This project was a collaboration with the Brecon Beacons National Park and is part-funded by the Park and by Cadw. The objective of the project was to record and protect the remains of a Bronze Age burial mound at Fan Foel on Mynydd Du, Carmarthenshire (SN 8215 2234). The condition of the monument was recorded in June 2002 as part of the Cadw-funded Prehistoric Funerary and Ritual Sites Assessment project. It was observed that the barrow had been suffering from severe erosion both from the wind and rain and from visitors moving stones to form a ‘walker’s cairn’.
A partial excavation was undertaken in June 2004. Following deturfing and the removal of the ‘walker’s cairn’, the monument was found to be defined by a ring of stone approximately 11m in diameter. A box-like cist was identified near to the centre of the monument. This cist was about 1m long and 0.5m wide and contained a pile of cremated bone, a broken pottery urn (possibly a Food Vessel) and several flint tools. A second cremation deposit was recovered from the surrounding stone together with fragments from a Collared Urn. The pottery is currently being conserved by Phil Parkes at the University of Cardiff. A site visit was made by Astrid Caseldine of the University of Lampeter and palaeo-environmental samples were collected.
The surviving elements of the monument have now been protected beneath terram matting and backfilled with stone and turf.
The cist at Fan Foel during excavation
April 2005 – March 2006 – Post Excavation progress
The rim of the Food Vessel from the central cist at Fan Foel
An examination of the cremated bone recovered from the central cist by Ros Coard (University of Lampeter) has identified the presence of three individuals including an adult, a young child, perhaps no more than 12 years old, and an infant. This deposit also contained the burnt bones of two pigs and possibly a dog. The secondary cremation contained the remains of two individuals: an adult and a juvenile.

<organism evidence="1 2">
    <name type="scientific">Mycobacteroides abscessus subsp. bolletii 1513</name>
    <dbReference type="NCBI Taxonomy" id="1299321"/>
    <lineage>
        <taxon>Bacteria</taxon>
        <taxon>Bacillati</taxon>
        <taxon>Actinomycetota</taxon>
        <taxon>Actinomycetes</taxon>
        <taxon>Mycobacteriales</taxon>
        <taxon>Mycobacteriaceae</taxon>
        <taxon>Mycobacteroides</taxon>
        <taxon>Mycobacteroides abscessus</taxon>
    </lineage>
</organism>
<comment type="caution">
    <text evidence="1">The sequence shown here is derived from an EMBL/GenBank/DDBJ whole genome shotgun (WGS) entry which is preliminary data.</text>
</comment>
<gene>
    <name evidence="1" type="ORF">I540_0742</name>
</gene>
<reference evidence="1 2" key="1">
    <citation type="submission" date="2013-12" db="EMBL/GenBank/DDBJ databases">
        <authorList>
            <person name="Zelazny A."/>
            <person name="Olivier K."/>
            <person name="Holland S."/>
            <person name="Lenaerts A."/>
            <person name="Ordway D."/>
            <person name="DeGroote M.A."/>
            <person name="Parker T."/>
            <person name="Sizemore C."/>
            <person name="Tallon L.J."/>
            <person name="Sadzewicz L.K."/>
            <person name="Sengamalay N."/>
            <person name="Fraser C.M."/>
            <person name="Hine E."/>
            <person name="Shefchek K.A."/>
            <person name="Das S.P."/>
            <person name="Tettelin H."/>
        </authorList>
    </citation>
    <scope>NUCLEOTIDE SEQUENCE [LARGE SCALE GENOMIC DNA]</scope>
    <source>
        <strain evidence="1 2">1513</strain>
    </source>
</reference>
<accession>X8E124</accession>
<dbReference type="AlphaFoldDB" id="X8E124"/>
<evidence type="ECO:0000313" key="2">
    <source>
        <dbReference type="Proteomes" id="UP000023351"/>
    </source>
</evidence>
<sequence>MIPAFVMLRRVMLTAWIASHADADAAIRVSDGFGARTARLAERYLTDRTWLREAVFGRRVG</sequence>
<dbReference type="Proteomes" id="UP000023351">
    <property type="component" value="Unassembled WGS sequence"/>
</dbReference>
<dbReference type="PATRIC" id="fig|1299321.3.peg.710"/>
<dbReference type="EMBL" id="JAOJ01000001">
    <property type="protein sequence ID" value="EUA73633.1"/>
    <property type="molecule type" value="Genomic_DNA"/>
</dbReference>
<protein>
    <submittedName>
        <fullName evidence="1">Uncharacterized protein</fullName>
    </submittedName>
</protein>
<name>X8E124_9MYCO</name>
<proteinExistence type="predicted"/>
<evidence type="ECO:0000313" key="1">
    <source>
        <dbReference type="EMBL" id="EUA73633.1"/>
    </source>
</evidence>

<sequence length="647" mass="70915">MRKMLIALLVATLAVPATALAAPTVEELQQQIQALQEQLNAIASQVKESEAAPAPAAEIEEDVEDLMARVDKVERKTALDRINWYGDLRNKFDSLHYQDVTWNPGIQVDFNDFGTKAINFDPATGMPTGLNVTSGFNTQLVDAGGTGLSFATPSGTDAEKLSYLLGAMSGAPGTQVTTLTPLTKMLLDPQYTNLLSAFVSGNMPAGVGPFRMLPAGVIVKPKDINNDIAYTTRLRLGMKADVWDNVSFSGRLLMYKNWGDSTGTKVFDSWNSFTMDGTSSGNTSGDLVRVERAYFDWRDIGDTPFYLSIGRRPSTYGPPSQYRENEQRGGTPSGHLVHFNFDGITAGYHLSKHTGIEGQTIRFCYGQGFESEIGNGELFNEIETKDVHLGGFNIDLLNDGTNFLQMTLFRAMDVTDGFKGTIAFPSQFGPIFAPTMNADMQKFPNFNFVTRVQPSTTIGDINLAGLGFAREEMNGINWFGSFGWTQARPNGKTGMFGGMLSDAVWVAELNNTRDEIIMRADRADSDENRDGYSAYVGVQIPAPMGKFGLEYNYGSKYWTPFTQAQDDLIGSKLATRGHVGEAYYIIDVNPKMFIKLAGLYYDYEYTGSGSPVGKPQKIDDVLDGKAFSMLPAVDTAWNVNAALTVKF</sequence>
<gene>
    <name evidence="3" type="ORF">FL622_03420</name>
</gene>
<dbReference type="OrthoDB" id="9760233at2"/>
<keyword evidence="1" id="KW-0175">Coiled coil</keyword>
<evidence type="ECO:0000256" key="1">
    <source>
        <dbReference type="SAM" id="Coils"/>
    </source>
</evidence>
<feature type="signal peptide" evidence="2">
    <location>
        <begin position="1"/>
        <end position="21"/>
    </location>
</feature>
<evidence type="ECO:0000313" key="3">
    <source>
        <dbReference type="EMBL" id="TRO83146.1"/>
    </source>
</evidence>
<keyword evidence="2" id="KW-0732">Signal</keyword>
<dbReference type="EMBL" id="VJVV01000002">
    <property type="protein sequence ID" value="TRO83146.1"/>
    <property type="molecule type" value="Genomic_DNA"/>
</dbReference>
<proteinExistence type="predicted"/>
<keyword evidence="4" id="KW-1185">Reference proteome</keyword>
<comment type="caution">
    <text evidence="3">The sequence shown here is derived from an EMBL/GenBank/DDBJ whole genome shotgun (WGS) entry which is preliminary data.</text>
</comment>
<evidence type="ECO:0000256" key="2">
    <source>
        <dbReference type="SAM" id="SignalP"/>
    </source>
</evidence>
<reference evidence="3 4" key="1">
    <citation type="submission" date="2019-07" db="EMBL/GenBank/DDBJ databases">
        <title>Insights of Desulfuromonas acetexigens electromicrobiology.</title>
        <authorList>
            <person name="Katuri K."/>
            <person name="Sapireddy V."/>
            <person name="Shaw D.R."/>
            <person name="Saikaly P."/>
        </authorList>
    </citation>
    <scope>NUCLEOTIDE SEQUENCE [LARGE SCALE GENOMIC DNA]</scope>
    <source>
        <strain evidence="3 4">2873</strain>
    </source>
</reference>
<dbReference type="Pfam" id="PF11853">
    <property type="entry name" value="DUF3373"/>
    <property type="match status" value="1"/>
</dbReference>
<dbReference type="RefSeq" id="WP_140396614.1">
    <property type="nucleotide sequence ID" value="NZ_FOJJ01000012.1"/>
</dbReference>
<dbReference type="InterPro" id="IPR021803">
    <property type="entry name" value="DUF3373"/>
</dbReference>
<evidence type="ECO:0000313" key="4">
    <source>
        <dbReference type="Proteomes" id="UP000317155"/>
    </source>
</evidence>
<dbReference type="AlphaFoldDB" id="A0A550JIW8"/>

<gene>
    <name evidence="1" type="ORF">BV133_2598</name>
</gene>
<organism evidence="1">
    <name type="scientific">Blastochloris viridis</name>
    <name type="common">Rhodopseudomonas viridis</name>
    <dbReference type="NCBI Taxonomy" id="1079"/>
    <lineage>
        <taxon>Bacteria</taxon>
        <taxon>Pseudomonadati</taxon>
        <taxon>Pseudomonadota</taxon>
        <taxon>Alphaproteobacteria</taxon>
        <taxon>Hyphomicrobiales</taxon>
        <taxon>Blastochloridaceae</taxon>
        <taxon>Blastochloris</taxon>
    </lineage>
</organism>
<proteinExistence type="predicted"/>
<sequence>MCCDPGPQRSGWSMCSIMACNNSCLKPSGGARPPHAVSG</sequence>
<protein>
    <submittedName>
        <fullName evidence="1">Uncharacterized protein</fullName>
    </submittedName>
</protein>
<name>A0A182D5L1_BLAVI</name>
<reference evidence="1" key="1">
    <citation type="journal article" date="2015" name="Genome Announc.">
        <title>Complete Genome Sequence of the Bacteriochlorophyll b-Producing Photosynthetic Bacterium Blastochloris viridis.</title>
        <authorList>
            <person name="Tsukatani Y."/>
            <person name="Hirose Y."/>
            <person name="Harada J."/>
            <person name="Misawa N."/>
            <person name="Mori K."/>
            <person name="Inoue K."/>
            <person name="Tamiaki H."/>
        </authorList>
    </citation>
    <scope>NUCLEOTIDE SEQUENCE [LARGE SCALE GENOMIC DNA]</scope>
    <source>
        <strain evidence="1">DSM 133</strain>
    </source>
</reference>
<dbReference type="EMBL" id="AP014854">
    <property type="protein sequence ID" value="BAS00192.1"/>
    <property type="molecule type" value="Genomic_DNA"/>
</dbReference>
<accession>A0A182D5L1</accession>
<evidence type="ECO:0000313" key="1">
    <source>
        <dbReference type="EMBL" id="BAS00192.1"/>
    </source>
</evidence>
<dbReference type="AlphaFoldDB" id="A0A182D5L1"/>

A report on the pottery by Alex Gibson (University of Bradford) indicates that the pottery from the central cist is a Food Vessel and the vessel from the secondary cremation deposit is a Collared Urn.
Pollen analysis by Astrid Caseldine (University of Lampeter) indicates that that the central burial was accompanied by a floral tribute of meadowsweet, which has attractive clusters of cream-white flowers. The pollen analysis also suggests that the landscape in the vicinity of the barrow was already largely open heathland and grassland when the cairn was built. There was also evidence that the heathland had been deliberately burnt, which may represent ritual activity associated with the burials.
Meadowsweet pollen was found in association with the cremation deposits
Four radiocarbon dates have been obtained (two from each of the cremation deposits) thanks to the award of a grant from Amgeuddfa Cymru – National Museum of Wales (see table below).
Other reports have now been provided: on the flint by Lawrence Barfield (University of Birmingham), and on the soil micro morphology by Richard Macphail (University of London).
Following the completion of the specialist reports and illustrations of the artefacts (being undertaken by Amgeuddfa Cymru – National Museum of Wales) the final report will be completed for publication.
The radiocarbon dates from Fan Foel
View of Fan Foel from Llanddeusant
The Pottery Urn
Project Contact: Ken Murphy